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CANADA: Hall of Famer Carmelina Moscato enjoying Mexican soccer adventure

The 38-year-old from Mississauga, Ont., has had more than a few experiences since retiring as a player in 2016
Soccer has taken Carmelina Moscato to Italy, Sweden, the U.S., Denmark and Mexico and now to the Canada Soccer Hall of Fame. Moscato battles Netherlands' Danielle Van De Donk during first half Women's World Cup soccer Monday, June 15, 2015 in Montreal. THE CANADIAN PRESS/Ryan Remiorz

Soccer has led Carmelina Moscato to jobs in Australia, Italy, Sweden, the U.S., Denmark and Mexico. And now the Canada Soccer Hall of Fame. 

The former defender, who won 94 caps for Canada between 2002 and 2015 as well as a bronze medal at the 2012 London Olympics, joins 2000 Gold Cup hero Richard Hastings in the Class of 2023.

Moscato never expected Hall of Fame recognition but is grateful.

"It's cool to be acknowledged for the Canadian aspect of my journey," she said. "It's very awesome."

Moscato's football adventure continues in Monterrey where she is head coach of Tigres Femenil in the Mexican women's league. The Tigres women currently stand fifth in the standings at 6-3-0.

"Mexico's been a journey. It's been incredible. Nine months of life," Moscato said with a laugh. "Highs, lows and everything in-between. It's been a very cool experience so far."

Moscato is one of three female coaches in the 18-team league.

The 38-year-old from Mississauga, Ont., has had more than a few experiences since retiring as a player in 2016.

She has served as a Canada Soccer youth coach and talent manager of the Canadian REX Development program, director and coach of the semi-pro Illawarra Stingrays in Australia, technical director of the Kleinburg Nobleton (Ont.) Soccer Club, commissioner of League1 Ontario Women's Division, director of women's football for the Bahamas Football Association and coach of Denmark's FC Nordsjaelland.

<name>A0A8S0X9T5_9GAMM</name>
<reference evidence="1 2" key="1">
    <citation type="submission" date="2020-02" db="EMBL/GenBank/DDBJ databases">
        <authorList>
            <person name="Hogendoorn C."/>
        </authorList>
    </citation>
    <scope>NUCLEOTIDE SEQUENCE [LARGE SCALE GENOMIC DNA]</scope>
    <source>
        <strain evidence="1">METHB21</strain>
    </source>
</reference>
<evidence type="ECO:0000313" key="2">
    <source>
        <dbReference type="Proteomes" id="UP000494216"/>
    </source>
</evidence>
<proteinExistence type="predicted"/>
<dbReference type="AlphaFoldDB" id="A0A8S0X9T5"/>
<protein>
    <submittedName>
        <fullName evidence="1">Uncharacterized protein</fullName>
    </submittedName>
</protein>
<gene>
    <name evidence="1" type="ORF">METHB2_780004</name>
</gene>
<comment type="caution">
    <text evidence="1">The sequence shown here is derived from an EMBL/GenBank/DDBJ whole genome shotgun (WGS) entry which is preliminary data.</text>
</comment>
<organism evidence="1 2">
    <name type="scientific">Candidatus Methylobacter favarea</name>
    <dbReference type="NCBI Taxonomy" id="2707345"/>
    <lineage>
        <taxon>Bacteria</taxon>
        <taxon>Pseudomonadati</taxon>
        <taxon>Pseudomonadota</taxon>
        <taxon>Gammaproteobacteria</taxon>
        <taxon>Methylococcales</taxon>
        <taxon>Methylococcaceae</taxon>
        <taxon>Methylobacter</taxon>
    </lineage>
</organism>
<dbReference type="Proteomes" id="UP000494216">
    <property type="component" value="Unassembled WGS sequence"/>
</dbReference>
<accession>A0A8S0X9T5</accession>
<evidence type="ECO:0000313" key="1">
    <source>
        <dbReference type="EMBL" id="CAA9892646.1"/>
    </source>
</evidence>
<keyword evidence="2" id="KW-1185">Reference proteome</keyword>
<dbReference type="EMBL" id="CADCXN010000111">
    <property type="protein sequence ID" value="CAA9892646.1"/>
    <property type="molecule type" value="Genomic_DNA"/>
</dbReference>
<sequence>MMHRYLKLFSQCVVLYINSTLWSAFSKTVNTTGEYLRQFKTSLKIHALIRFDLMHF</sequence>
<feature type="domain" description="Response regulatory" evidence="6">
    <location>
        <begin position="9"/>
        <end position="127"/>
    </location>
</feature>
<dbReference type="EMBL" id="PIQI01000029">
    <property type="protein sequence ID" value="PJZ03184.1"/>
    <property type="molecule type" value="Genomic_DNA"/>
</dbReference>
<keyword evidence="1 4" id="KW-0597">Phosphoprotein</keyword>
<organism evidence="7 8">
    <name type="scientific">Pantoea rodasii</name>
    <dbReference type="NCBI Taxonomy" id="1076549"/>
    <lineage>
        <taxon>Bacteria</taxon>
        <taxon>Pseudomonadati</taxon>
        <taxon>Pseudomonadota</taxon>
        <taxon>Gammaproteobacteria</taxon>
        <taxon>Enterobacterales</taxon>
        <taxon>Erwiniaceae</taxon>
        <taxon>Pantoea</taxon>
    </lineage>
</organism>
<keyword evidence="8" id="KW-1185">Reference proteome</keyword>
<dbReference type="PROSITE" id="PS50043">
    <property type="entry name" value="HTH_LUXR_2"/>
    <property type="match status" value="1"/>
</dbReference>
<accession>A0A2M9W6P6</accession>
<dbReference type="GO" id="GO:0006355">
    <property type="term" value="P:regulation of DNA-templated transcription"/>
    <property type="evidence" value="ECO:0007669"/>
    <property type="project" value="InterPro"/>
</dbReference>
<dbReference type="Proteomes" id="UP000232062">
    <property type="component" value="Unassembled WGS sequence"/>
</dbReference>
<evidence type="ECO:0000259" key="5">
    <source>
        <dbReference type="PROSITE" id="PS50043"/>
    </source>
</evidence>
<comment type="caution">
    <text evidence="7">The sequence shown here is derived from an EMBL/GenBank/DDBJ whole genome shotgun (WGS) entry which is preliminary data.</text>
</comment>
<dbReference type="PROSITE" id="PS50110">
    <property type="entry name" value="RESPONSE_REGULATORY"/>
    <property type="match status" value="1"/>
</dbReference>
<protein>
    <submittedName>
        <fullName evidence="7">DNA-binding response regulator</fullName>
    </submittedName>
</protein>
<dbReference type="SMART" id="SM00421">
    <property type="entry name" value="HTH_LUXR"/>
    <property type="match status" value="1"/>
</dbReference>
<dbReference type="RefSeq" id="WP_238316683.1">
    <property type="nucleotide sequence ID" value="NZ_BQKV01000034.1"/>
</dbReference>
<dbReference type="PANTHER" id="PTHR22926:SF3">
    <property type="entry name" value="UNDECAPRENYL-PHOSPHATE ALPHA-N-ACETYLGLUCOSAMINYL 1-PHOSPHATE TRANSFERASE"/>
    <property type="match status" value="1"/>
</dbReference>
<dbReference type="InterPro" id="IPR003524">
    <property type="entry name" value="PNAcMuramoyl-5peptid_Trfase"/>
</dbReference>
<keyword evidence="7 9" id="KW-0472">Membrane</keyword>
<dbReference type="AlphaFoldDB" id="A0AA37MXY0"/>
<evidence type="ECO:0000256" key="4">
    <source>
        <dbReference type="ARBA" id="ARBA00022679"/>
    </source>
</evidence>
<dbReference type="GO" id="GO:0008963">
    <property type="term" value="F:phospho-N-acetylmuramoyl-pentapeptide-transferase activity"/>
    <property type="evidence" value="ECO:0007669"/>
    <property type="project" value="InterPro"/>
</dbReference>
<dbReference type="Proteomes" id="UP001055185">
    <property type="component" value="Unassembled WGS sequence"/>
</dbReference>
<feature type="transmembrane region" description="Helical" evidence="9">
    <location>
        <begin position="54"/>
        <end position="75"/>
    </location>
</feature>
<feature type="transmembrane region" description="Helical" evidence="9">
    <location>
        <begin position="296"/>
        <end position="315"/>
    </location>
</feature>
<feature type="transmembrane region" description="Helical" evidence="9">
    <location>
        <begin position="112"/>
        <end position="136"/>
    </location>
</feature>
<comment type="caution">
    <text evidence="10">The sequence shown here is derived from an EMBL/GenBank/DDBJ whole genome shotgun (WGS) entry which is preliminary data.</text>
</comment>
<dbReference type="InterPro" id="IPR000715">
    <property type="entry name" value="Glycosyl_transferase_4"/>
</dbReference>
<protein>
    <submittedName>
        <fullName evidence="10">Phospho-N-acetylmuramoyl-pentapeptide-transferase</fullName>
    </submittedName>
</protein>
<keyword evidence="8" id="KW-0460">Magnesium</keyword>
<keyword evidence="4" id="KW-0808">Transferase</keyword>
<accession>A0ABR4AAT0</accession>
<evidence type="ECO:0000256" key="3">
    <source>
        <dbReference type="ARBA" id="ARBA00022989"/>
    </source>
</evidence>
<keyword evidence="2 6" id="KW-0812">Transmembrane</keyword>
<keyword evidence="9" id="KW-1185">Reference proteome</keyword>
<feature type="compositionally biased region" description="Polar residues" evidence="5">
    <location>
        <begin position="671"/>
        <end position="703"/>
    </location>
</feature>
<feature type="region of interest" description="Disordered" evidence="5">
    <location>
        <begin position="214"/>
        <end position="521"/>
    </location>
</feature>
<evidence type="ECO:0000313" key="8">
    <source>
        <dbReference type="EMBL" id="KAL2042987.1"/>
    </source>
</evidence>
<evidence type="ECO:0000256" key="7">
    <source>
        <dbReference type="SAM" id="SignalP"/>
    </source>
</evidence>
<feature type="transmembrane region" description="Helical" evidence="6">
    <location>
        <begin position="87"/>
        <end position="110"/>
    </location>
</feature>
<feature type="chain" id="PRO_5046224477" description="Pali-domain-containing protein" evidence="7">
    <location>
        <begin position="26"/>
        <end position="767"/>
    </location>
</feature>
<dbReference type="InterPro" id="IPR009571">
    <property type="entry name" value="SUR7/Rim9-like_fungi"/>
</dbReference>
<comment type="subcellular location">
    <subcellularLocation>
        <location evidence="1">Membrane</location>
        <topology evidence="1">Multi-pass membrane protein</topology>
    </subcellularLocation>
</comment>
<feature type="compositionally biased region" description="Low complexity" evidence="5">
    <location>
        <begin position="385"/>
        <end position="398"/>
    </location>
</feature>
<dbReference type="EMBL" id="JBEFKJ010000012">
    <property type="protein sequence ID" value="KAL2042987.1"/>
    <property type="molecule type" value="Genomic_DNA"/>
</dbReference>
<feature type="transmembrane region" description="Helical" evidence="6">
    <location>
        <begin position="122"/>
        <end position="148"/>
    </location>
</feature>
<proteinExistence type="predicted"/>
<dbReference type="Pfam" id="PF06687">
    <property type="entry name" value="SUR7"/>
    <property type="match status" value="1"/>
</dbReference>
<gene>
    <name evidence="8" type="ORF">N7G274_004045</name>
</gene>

Moscato says when it came to her post-playing CV, "life took over." But there was a huge helping hand from John Herdman, then coach of the women's team and now head of the men's program.

"As soon as I basically retired, he believed in me and gave me a mentorship at Canada Soccer which sparked my, I guess, self-belief and maybe potential in coaching," she said. "I started to think 'You know what? This could be what I sink my teeth into and see if I can actually get this career underway."

That took her to the coaching gig in Australia before returning to Toronto to be close to family, "because I hadn't done that in 20 years." 

She worked as a technical director at youth club level and in the front office of Canadian Soccer Business with League1 Women — "everything else that had to do with football in the Canadian landscape."

"Eventually I realized my talents are best-suited not in the boardroom right now, not in the politics right now. Really coaching on the grass, that's where I feel I can be most successful and share my strengths."

Armed with an Italian passport thanks to her Sicily-born parents, she had planned to stay in Europe after her contract in Denmark expired. Then the Mexico opportunity presented itself.